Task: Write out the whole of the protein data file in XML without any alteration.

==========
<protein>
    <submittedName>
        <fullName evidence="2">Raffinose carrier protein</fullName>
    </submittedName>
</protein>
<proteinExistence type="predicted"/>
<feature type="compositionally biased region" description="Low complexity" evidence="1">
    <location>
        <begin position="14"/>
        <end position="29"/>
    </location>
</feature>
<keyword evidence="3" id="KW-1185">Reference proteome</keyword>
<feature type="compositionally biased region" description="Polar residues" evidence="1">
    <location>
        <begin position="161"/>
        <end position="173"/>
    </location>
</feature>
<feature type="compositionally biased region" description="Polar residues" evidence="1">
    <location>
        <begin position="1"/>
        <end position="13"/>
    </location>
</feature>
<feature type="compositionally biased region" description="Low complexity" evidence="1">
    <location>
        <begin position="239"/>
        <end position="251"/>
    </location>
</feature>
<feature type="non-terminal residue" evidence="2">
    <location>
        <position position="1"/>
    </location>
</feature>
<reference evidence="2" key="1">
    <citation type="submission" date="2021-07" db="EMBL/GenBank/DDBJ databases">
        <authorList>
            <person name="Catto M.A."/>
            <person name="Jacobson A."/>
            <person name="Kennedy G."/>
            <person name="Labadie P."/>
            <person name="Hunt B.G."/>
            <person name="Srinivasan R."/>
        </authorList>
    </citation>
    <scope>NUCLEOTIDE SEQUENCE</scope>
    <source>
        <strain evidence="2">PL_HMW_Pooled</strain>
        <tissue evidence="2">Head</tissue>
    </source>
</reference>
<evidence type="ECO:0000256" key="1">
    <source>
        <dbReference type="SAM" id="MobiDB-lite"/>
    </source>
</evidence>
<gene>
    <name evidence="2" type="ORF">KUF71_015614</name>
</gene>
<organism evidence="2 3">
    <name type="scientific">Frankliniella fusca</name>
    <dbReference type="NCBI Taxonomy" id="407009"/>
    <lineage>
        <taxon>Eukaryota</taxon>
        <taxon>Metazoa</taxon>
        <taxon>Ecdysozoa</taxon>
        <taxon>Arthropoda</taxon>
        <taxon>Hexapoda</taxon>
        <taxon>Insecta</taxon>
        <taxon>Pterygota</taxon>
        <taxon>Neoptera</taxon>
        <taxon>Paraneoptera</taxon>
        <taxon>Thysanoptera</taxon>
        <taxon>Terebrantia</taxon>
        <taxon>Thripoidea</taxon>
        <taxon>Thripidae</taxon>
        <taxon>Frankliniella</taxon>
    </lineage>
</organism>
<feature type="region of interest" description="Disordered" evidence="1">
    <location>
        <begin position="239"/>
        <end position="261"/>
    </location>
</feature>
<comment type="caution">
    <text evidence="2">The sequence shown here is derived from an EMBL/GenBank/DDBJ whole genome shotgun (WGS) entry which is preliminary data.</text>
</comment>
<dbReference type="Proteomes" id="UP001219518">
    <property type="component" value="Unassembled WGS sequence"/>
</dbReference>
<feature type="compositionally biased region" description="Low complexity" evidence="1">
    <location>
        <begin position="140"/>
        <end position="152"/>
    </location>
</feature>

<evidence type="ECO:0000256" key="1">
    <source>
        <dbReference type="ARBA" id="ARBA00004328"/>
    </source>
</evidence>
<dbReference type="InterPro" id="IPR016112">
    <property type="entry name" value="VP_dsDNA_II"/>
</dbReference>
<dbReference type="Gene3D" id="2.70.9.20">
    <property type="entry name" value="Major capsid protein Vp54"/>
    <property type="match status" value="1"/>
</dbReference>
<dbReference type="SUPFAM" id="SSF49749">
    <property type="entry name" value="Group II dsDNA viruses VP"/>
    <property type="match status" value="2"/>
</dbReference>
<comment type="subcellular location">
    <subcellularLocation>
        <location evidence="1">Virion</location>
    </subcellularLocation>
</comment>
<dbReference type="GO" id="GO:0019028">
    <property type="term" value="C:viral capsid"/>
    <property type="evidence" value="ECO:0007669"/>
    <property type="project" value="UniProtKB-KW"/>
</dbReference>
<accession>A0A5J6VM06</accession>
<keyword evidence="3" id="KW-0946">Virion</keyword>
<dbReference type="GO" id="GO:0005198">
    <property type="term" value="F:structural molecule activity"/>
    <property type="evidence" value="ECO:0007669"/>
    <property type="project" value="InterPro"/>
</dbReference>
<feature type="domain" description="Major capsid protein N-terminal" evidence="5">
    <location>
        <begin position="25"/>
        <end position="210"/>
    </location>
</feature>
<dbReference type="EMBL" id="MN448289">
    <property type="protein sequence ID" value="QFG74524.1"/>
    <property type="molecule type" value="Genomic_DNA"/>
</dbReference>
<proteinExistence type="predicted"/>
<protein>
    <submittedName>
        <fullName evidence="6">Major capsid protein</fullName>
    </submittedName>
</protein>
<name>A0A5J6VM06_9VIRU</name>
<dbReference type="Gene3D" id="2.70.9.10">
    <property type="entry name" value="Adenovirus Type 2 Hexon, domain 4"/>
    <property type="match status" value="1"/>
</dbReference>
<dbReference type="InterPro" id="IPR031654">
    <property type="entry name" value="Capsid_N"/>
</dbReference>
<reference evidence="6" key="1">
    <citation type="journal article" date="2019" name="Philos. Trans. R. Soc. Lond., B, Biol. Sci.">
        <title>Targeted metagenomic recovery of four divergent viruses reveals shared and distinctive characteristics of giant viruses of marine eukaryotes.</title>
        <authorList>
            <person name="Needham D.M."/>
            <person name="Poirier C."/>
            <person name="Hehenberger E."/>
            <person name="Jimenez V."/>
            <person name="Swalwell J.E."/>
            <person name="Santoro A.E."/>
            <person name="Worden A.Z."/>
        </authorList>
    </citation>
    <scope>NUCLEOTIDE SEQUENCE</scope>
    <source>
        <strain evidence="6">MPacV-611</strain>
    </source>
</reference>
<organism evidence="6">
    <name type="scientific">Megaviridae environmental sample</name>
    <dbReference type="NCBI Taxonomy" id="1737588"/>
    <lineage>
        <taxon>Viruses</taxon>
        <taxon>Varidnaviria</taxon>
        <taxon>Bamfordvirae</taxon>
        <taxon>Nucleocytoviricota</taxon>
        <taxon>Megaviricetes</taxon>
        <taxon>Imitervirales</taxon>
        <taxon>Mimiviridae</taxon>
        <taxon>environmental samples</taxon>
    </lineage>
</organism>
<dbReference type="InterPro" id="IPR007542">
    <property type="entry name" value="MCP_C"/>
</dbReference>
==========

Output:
<protein>
    <submittedName>
        <fullName evidence="2">Raffinose carrier protein</fullName>
    </submittedName>
</protein>
<proteinExistence type="predicted"/>
<feature type="compositionally biased region" description="Low complexity" evidence="1">
    <location>
        <begin position="14"/>
        <end position="29"/>
    </location>
</feature>
<keyword evidence="3" id="KW-1185">Reference proteome</keyword>
<feature type="compositionally biased region" description="Polar residues" evidence="1">
    <location>
        <begin position="161"/>
        <end position="173"/>
    </location>
</feature>
<feature type="compositionally biased region" description="Polar residues" evidence="1">
    <location>
        <begin position="1"/>
        <end position="13"/>
    </location>
</feature>
<feature type="compositionally biased region" description="Low complexity" evidence="1">
    <location>
        <begin position="239"/>
        <end position="251"/>
    </location>
</feature>
<feature type="non-terminal residue" evidence="2">
    <location>
        <position position="1"/>
    </location>
</feature>
<reference evidence="2" key="1">
    <citation type="submission" date="2021-07" db="EMBL/GenBank/DDBJ databases">
        <authorList>
            <person name="Catto M.A."/>
            <person name="Jacobson A."/>
            <person name="Kennedy G."/>
            <person name="Labadie P."/>
            <person name="Hunt B.G."/>
            <person name="Srinivasan R."/>
        </authorList>
    </citation>
    <scope>NUCLEOTIDE SEQUENCE</scope>
    <source>
        <strain evidence="2">PL_HMW_Pooled</strain>
        <tissue evidence="2">Head</tissue>
    </source>
</reference>
<evidence type="ECO:0000256" key="1">
    <source>
        <dbReference type="SAM" id="MobiDB-lite"/>
    </source>
</evidence>
<gene>
    <name evidence="2" type="ORF">KUF71_015614</name>
</gene>
<organism evidence="2 3">
    <name type="scientific">Frankliniella fusca</name>
    <dbReference type="NCBI Taxonomy" id="407009"/>
    <lineage>
        <taxon>Eukaryota</taxon>
        <taxon>Metazoa</taxon>
        <taxon>Ecdysozoa</taxon>
        <taxon>Arthropoda</taxon>
        <taxon>Hexapoda</taxon>
        <taxon>Insecta</taxon>
        <taxon>Pterygota</taxon>
        <taxon>Neoptera</taxon>
        <taxon>Paraneoptera</taxon>
        <taxon>Thysanoptera</taxon>
        <taxon>Terebrantia</taxon>
        <taxon>Thripoidea</taxon>
        <taxon>Thripidae</taxon>
        <taxon>Frankliniella</taxon>
    </lineage>
</organism>
<feature type="region of interest" description="Disordered" evidence="1">
    <location>
        <begin position="239"/>
        <end position="261"/>
    </location>
</feature>
<comment type="caution">
    <text evidence="2">The sequence shown here is derived from an EMBL/GenBank/DDBJ whole genome shotgun (WGS) entry which is preliminary data.</text>
</comment>
<dbReference type="Proteomes" id="UP001219518">
    <property type="component" value="Unassembled WGS sequence"/>
</dbReference>
<feature type="compositionally biased region" description="Low complexity" evidence="1">
    <location>
        <begin position="140"/>
        <end position="152"/>
    </location>
</feature>

<evidence type="ECO:0000256" key="1">
    <source>
        <dbReference type="ARBA" id="ARBA00004328"/>
    </source>
</evidence>
<dbReference type="InterPro" id="IPR016112">
    <property type="entry name" value="VP_dsDNA_II"/>
</dbReference>
<dbReference type="Gene3D" id="2.70.9.20">
    <property type="entry name" value="Major capsid protein Vp54"/>
    <property type="match status" value="1"/>
</dbReference>
<dbReference type="SUPFAM" id="SSF49749">
    <property type="entry name" value="Group II dsDNA viruses VP"/>
    <property type="match status" value="2"/>
</dbReference>
<comment type="subcellular location">
    <subcellularLocation>
        <location evidence="1">Virion</location>
    </subcellularLocation>
</comment>
<dbReference type="GO" id="GO:0019028">
    <property type="term" value="C:viral capsid"/>
    <property type="evidence" value="ECO:0007669"/>
    <property type="project" value="UniProtKB-KW"/>
</dbReference>
<accession>A0A5J6VM06</accession>
<keyword evidence="3" id="KW-0946">Virion</keyword>
<dbReference type="GO" id="GO:0005198">
    <property type="term" value="F:structural molecule activity"/>
    <property type="evidence" value="ECO:0007669"/>
    <property type="project" value="InterPro"/>
</dbReference>
<feature type="domain" description="Major capsid protein N-terminal" evidence="5">
    <location>
        <begin position="25"/>
        <end position="210"/>
    </location>
</feature>
<dbReference type="EMBL" id="MN448289">
    <property type="protein sequence ID" value="QFG74524.1"/>
    <property type="molecule type" value="Genomic_DNA"/>
</dbReference>
<proteinExistence type="predicted"/>
<protein>
    <submittedName>
        <fullName evidence="6">Major capsid protein</fullName>
    </submittedName>
</protein>
<name>A0A5J6VM06_9VIRU</name>
<dbReference type="Gene3D" id="2.70.9.10">
    <property type="entry name" value="Adenovirus Type 2 Hexon, domain 4"/>
    <property type="match status" value="1"/>
</dbReference>
<dbReference type="InterPro" id="IPR031654">
    <property type="entry name" value="Capsid_N"/>
</dbReference>
<reference evidence="6" key="1">
    <citation type="journal article" date="2019" name="Philos. Trans. R. Soc. Lond., B, Biol. Sci.">
        <title>Targeted metagenomic recovery of four divergent viruses reveals shared and distinctive characteristics of giant viruses of marine eukaryotes.</title>
        <authorList>
            <person name="Needham D.M."/>
            <person name="Poirier C."/>
            <person name="Hehenberger E."/>
            <person name="Jimenez V."/>
            <person name="Swalwell J.E."/>
            <person name="Santoro A.E."/>
            <person name="Worden A.Z."/>
        </authorList>
    </citation>
    <scope>NUCLEOTIDE SEQUENCE</scope>
    <source>
        <strain evidence="6">MPacV-611</strain>
    </source>
</reference>
<organism evidence="6">
    <name type="scientific">Megaviridae environmental sample</name>
    <dbReference type="NCBI Taxonomy" id="1737588"/>
    <lineage>
        <taxon>Viruses</taxon>
        <taxon>Varidnaviria</taxon>
        <taxon>Bamfordvirae</taxon>
        <taxon>Nucleocytoviricota</taxon>
        <taxon>Megaviricetes</taxon>
        <taxon>Imitervirales</taxon>
        <taxon>Mimiviridae</taxon>
        <taxon>environmental samples</taxon>
    </lineage>
</organism>
<dbReference type="InterPro" id="IPR007542">
    <property type="entry name" value="MCP_C"/>
</dbReference>